There’s a new streaming stick on the market – the new and improved Roku Stick. Roku has updated their streaming stick with a new form factor, a quad-core processor, and a bunch of new features. It’s a clear improvement on the old Roku Stick, but how does it measure up to the competition? Here’s our full review.
A Quick Disclosure
While it’s standard industry practice, we always like to disclose when we receive free review copies of products. Roku was kind enough to send us a Roku Stick for the purposes of this review. As always, this won’t affect our impartiality.
The Roku Stick is a tidy little device. The new form factor is nice – the Roku Stick is thin and pretty sleek looking. It didn’t poke out from behind my TV, and its power cord is pretty unobtrusive. It’s black, instead of purple like the old one was. If your TV has a USB port, you can use that to power the Roku instead of an outlet. The Roku Stick will stick out a bit if you have a TV with HDMI ports that face straight back (less common on modern TVs), so it would have been nice if they’d included a bendy section like the new Chromecast does, but there’s really not much to complain about here.
The remote is smaller and thinner than the one that comes with the larger Roku 4. The shortcut button for Rdio (may it rest in peace) is gone, and there’s now a shortcut button for Google Play, which is a big step up. The “A” and “B” buttons are missing from the Roku Stick remote, and the finish is matte instead of glossy. There’s no headphone jack on the Roku Stick remote (as there is on the Roku 4), but you can get the same functionality by using Roku’s mobile app and the headphone jack on your smartphone.
User interface is Roku’s bread and butter, and it’s here that the Roku Stick really shines. The Roku is easy to set up (even easier if, like me, you already have a Roku account), even easier to use, and pleasant to interact with. Roku’s interface keeps everything as simple as possible, and while it will never be as customizable as an Android device, it’s perfect for most casual users and families.
One part of the Roku 4 experience that is missing on the Roku Stick is the voice search. That’s not surprising, since the Roku Stick is at a totally different price point, but I was surprised by how much I missed it after using the Roku 4 and Fire TV for so long. The text search is fine, but without a shortcut button on the remote, I found myself plunging into apps and trying to find things manually.
You can also use a smartphone as a remote for your Roku Stick, which is a nice and convenient touch.
Roku has a ton of apps (they’re called “channels” in Roku parlance), and most of them are as pleasant to use as their Android, Fire TV, and Apple counterparts. Some of the channels can be a bit more utilitarian than they are on other platforms, but usually in the service of simplicity. And, above all, Roku has a lot of these things. More than any other platform we’ve reviewed, you can be sure of finding all of the apps you want to use.
As with the Roku 4, the only real weakness in channel selection is the lack of games. The Roku Stick’s remote lacks the “A” and “B” buttons of the Roku 4’s remote, so even simple games are pretty much out of the question.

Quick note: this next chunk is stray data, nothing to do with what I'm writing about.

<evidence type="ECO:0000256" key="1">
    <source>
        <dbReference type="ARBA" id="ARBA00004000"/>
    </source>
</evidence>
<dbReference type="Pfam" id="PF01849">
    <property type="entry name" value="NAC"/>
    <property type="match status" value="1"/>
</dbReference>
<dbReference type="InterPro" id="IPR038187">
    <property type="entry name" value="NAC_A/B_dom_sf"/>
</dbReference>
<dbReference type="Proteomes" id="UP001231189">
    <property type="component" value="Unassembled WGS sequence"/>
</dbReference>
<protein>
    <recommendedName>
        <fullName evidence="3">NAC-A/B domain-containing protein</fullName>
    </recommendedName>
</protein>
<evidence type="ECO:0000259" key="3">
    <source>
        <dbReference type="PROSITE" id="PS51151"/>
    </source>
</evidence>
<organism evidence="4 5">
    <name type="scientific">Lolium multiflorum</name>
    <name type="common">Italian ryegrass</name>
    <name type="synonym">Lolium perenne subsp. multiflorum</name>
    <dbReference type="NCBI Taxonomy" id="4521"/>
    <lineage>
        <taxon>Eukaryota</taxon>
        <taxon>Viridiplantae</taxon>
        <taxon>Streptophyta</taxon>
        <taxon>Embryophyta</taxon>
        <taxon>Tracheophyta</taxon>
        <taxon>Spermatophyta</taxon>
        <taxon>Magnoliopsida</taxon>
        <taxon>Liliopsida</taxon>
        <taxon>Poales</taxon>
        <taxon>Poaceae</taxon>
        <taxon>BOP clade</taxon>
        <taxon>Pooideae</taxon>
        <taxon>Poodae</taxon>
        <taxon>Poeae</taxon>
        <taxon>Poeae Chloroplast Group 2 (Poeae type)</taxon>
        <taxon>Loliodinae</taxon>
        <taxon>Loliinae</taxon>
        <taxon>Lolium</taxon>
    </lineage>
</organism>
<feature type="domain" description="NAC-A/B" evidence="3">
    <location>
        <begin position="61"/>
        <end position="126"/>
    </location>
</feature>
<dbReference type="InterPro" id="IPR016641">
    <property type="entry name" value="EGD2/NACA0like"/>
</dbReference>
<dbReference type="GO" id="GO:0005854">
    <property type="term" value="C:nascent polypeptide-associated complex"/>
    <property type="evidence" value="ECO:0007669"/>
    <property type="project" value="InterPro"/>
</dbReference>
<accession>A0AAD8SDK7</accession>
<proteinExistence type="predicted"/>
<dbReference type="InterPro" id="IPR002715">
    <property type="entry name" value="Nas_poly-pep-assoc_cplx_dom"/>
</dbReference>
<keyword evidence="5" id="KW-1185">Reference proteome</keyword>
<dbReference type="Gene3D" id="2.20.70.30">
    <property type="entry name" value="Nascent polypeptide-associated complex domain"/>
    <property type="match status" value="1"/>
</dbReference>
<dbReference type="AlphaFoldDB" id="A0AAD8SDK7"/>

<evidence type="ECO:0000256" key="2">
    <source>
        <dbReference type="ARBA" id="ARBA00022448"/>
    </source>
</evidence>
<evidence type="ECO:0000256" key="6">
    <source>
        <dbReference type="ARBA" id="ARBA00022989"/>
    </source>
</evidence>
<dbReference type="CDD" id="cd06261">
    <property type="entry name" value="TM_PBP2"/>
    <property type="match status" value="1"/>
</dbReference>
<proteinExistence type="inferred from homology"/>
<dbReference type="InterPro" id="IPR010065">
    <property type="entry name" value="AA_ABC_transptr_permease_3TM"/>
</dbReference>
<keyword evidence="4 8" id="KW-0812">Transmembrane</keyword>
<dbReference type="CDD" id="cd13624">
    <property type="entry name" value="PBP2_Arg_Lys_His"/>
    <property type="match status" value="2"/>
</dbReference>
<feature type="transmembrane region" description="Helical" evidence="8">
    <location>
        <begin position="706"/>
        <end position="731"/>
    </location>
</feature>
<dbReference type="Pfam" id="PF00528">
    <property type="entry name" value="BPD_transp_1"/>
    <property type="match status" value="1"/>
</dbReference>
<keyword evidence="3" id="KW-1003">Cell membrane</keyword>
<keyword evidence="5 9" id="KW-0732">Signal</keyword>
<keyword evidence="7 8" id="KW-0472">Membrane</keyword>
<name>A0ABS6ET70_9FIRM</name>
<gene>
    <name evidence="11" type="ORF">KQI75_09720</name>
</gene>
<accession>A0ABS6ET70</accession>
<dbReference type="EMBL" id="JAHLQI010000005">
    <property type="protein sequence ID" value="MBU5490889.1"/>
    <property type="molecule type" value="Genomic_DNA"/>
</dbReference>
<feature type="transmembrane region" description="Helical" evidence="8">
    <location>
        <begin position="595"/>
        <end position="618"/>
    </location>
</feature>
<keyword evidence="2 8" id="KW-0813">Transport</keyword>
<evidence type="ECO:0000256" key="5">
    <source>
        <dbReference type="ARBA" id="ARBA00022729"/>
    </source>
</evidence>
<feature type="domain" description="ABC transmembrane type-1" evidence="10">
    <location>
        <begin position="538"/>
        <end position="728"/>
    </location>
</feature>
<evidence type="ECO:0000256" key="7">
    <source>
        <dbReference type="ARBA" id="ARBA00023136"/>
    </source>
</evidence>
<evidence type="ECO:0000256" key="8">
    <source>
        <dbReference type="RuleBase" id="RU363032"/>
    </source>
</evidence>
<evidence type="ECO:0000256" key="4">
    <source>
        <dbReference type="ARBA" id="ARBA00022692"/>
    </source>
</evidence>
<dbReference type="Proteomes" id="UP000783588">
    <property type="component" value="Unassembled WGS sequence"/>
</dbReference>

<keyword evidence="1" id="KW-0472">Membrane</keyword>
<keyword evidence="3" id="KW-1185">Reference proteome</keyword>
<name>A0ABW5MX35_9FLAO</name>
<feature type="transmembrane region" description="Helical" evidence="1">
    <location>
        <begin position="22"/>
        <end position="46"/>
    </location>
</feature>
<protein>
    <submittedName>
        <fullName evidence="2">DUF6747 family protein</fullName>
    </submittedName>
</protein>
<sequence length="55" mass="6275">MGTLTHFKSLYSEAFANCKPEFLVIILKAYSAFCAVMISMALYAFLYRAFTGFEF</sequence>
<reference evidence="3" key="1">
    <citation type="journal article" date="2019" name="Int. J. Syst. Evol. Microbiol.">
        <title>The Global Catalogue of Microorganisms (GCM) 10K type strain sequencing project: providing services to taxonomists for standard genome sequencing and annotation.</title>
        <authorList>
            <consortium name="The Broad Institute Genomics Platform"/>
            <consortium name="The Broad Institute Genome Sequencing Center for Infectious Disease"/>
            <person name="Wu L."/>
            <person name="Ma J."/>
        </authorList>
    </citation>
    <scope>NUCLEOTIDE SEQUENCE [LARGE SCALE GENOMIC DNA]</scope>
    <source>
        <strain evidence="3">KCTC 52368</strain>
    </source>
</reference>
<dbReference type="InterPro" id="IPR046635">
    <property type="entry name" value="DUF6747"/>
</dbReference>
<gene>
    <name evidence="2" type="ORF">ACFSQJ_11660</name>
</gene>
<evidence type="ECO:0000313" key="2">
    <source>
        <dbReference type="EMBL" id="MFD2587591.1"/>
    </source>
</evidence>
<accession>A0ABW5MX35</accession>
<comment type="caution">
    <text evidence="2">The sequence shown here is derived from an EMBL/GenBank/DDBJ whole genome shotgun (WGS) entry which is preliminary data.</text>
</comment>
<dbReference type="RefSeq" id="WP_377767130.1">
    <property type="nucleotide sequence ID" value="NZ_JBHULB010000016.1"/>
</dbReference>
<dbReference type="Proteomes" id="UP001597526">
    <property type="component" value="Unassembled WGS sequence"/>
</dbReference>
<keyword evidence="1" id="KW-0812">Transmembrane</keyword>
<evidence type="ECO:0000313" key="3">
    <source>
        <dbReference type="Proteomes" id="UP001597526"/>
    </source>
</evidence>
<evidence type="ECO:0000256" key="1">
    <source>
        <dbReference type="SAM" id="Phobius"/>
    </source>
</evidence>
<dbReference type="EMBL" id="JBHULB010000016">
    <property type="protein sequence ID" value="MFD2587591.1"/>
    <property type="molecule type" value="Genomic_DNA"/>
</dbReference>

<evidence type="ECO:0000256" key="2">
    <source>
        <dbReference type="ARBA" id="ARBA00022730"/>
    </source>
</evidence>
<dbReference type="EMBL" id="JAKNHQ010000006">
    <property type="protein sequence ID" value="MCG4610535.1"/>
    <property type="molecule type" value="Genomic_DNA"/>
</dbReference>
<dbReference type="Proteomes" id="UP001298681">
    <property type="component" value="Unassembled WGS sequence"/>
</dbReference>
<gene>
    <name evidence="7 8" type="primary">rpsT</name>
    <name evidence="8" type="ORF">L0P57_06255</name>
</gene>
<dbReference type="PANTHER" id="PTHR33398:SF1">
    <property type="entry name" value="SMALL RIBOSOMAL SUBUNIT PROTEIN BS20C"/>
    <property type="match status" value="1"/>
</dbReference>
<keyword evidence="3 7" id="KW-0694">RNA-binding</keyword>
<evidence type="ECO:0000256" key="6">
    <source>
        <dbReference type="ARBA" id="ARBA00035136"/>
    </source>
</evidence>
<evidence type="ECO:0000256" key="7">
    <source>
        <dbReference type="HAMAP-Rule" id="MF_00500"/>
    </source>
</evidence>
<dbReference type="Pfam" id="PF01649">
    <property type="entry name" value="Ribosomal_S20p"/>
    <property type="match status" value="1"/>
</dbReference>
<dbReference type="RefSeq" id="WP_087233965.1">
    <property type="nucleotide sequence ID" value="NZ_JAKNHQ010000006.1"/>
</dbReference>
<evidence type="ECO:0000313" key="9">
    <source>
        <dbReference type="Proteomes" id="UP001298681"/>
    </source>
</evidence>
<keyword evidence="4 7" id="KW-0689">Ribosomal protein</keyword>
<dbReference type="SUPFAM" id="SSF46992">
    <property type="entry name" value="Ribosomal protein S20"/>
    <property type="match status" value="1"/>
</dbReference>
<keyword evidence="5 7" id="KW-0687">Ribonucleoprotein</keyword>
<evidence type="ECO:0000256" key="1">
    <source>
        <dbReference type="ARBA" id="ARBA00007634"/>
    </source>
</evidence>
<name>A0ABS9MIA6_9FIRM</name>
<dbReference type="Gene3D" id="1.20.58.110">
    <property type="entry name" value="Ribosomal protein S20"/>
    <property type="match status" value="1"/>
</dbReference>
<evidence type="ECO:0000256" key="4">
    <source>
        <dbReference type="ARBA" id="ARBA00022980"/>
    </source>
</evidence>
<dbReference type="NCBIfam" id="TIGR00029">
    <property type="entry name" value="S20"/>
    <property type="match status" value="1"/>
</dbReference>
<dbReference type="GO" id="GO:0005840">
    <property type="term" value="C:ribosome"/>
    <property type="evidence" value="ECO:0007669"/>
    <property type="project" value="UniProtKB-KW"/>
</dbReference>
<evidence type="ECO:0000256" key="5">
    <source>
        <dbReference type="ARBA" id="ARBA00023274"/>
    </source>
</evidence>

The folks at Roku are quick to point out that their new product has a quad-core processor. Fancy! But how does it actually perform?
Well, pretty well. It streams sharply and consistently. The streaming quality was very comparable to what we got from the Roku 4 when we used it with Wi-Fi.
Of course, Wi-Fi is your only option when using the Roku Stick, which is a bit of a drawback. In our trials, streaming video tends to work a bit better with an ethernet connection. Still, the Roku Stick does a really impressive job of keeping things crisp and smooth. Assuming you have a decent wireless router, the Roku Stick should serve you well.
The Wi-Fi-only setup does hold the product back a bit on certain intense streaming tasks, like live HD feeds from league streaming apps. But for typical on-demand services like Netflix, Hulu, and HBO, there were no quality issues.
It’s also worth noting that the Roku Stick is not 4K-enabled – it tops out at 1080p. That’s a place where it lags behind the Roku 4. Frankly, though, we’re still a ways away from a time when 4K capability is a key feature. Most consumers don’t have 4K TVs, and there’s not all that much content that’s available in 4K. If you have a 4K TV, go with the Roku 4, but if you don’t, I wouldn’t worry about 4K capabilities for another few years. By the time it’s in the mainstream, you’ll be ready for a new streaming device anyway.
At $49.99, the Roku Stick is significantly cheaper than the Roku 4 ($129.99) but still pricier than the Chromecast ($35) and Fire TV Stick ($39.99). The Fire TV Stick is clearly the Roku Stick’s closest competitor, and Roku’s product is within shouting distance of the the Fire TV Stick (which is an older product – though rumors of a new model are growing). $49.99 seems like a reasonable price.
The Roku Stick is a fantastic choice for mainstream users. It’s at a solid price point, but doesn’t sacrifice many core features to get there. It streams well, looks good, and has a handy remote. Most importantly of all, it comes loaded with Roku’s operating system, which is still the most user-friendly, brand-neutral, simple, and family-proof entertainment system on the market. We recommend this product.
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